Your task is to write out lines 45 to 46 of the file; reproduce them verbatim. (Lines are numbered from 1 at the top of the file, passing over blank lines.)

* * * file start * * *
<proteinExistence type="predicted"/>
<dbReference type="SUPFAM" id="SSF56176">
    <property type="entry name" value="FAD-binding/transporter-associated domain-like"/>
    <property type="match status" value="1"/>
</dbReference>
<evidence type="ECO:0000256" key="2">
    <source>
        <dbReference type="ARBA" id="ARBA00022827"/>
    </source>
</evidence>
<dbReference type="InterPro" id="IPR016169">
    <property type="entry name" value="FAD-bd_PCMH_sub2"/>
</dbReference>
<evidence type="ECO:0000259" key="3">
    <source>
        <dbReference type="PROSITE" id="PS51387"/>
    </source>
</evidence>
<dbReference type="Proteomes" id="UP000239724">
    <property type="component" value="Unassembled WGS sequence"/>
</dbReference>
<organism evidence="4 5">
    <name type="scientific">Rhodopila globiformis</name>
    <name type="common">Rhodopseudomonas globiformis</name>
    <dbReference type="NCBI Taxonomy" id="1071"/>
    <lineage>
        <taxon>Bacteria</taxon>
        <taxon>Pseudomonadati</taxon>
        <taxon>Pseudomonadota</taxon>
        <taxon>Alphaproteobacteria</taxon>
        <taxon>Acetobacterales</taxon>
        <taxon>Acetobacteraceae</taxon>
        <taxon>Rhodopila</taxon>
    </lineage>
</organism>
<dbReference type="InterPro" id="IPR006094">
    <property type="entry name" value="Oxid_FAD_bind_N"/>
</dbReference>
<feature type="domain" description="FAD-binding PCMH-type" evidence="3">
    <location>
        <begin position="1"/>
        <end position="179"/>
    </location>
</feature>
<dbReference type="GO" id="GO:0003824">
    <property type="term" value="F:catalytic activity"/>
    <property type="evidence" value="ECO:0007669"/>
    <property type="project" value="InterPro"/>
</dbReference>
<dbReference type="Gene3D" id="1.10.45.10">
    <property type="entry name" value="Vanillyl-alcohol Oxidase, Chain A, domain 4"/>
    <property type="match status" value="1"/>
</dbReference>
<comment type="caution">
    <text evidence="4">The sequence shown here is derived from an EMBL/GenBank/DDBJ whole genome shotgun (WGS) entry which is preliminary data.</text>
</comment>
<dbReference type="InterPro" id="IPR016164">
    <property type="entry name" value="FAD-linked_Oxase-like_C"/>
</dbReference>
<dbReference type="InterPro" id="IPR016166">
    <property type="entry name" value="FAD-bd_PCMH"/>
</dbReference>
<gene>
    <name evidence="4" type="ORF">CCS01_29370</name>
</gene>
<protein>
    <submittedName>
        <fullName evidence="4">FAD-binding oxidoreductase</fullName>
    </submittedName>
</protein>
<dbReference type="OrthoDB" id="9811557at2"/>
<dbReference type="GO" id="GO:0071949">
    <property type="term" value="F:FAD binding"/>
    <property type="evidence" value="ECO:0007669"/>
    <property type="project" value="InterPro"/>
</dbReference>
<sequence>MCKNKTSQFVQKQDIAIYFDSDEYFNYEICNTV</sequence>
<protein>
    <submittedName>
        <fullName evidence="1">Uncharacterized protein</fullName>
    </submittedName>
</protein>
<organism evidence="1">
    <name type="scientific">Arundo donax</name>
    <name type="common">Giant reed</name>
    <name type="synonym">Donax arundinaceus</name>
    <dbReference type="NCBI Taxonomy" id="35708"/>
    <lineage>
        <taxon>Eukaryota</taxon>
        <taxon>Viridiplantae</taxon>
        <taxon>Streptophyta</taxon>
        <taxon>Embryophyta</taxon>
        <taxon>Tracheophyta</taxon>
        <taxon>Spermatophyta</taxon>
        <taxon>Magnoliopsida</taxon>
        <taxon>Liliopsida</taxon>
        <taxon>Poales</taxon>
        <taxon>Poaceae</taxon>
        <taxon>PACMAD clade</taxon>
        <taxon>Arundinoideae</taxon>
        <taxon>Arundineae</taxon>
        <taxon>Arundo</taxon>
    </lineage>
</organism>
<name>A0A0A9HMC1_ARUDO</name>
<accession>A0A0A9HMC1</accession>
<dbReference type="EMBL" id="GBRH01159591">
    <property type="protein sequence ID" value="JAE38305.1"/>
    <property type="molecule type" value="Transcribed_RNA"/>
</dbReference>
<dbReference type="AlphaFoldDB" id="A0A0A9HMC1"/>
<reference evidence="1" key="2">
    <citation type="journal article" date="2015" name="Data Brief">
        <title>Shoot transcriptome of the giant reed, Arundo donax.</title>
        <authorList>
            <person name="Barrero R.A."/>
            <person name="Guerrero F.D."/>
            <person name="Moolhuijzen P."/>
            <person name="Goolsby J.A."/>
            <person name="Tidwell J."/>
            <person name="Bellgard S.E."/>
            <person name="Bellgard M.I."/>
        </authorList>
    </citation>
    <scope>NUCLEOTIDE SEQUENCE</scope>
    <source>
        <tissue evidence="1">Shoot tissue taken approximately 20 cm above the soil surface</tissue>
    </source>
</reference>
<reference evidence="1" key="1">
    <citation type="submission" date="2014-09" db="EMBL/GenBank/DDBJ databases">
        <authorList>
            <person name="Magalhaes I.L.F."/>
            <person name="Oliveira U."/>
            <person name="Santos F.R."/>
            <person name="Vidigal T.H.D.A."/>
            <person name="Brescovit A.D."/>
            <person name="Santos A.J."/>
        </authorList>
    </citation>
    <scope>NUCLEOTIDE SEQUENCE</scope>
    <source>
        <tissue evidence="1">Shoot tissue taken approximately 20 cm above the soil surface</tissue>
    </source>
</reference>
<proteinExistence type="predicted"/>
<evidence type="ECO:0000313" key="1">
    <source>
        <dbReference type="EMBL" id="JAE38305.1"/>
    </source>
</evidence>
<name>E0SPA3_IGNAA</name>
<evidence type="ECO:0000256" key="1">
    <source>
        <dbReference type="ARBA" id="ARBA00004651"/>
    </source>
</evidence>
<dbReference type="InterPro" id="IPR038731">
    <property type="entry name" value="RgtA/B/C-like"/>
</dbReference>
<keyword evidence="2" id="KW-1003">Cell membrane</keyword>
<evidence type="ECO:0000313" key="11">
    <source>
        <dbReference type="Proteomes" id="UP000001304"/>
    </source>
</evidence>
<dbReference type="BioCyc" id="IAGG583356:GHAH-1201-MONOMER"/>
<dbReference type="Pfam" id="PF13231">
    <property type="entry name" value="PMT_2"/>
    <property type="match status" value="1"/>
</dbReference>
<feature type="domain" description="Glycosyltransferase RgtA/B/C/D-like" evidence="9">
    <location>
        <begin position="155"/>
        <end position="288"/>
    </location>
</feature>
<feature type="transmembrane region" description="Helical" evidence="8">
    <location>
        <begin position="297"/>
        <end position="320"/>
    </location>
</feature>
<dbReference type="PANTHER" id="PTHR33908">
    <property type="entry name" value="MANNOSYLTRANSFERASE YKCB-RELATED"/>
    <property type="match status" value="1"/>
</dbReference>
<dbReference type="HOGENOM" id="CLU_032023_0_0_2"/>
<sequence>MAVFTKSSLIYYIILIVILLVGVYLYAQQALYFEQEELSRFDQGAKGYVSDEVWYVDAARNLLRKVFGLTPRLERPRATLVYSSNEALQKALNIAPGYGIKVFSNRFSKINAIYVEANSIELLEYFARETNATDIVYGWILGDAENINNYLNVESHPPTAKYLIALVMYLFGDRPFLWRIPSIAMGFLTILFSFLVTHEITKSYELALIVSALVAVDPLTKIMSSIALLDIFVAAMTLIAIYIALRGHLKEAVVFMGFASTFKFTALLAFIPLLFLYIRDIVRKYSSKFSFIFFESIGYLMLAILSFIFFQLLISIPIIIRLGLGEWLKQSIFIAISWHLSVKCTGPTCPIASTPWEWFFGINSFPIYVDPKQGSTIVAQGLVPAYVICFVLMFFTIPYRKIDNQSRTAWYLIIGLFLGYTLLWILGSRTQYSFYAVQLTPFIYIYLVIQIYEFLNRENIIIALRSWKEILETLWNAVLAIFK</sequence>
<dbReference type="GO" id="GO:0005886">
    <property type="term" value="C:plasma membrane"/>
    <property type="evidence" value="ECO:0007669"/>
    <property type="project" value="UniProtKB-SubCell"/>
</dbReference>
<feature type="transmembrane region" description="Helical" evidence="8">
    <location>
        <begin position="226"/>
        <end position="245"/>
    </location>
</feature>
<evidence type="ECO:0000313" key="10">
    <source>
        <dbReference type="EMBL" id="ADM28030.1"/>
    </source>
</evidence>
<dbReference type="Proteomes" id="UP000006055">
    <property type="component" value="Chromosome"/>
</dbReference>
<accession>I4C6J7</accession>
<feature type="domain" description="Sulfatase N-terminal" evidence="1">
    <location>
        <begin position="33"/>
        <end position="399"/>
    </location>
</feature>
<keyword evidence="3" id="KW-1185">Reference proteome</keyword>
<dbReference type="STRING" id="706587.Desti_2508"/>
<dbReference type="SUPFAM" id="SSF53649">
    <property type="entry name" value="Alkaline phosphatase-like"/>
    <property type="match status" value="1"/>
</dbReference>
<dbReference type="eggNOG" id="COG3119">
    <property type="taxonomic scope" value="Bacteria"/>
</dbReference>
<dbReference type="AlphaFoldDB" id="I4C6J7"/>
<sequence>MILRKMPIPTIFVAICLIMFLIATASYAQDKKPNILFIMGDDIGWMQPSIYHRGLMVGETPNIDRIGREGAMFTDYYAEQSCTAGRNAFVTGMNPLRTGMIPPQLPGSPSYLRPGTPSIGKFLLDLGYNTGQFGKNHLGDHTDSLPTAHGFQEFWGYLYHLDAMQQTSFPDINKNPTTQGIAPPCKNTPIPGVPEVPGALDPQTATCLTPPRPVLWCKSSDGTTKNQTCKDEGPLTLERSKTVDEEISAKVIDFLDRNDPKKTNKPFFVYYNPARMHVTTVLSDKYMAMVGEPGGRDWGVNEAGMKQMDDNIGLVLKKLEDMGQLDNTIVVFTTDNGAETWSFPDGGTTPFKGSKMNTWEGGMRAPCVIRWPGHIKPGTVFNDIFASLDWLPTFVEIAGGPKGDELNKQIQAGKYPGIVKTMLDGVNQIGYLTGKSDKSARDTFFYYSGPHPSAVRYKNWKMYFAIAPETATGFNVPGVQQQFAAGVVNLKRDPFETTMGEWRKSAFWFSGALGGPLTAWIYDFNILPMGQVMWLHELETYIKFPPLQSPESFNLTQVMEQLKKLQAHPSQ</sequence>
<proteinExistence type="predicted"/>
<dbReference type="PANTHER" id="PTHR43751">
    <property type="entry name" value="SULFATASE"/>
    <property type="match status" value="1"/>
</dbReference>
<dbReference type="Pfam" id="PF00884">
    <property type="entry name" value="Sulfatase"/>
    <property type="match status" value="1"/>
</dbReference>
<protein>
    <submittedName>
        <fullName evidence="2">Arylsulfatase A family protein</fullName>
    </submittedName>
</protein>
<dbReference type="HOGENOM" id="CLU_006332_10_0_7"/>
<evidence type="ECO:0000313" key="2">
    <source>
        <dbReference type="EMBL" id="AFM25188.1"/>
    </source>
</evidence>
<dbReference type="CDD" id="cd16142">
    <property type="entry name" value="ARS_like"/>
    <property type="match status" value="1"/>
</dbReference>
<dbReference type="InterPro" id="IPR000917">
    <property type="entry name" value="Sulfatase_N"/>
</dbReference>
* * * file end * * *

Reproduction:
<dbReference type="GO" id="GO:0003824">
    <property type="term" value="F:catalytic activity"/>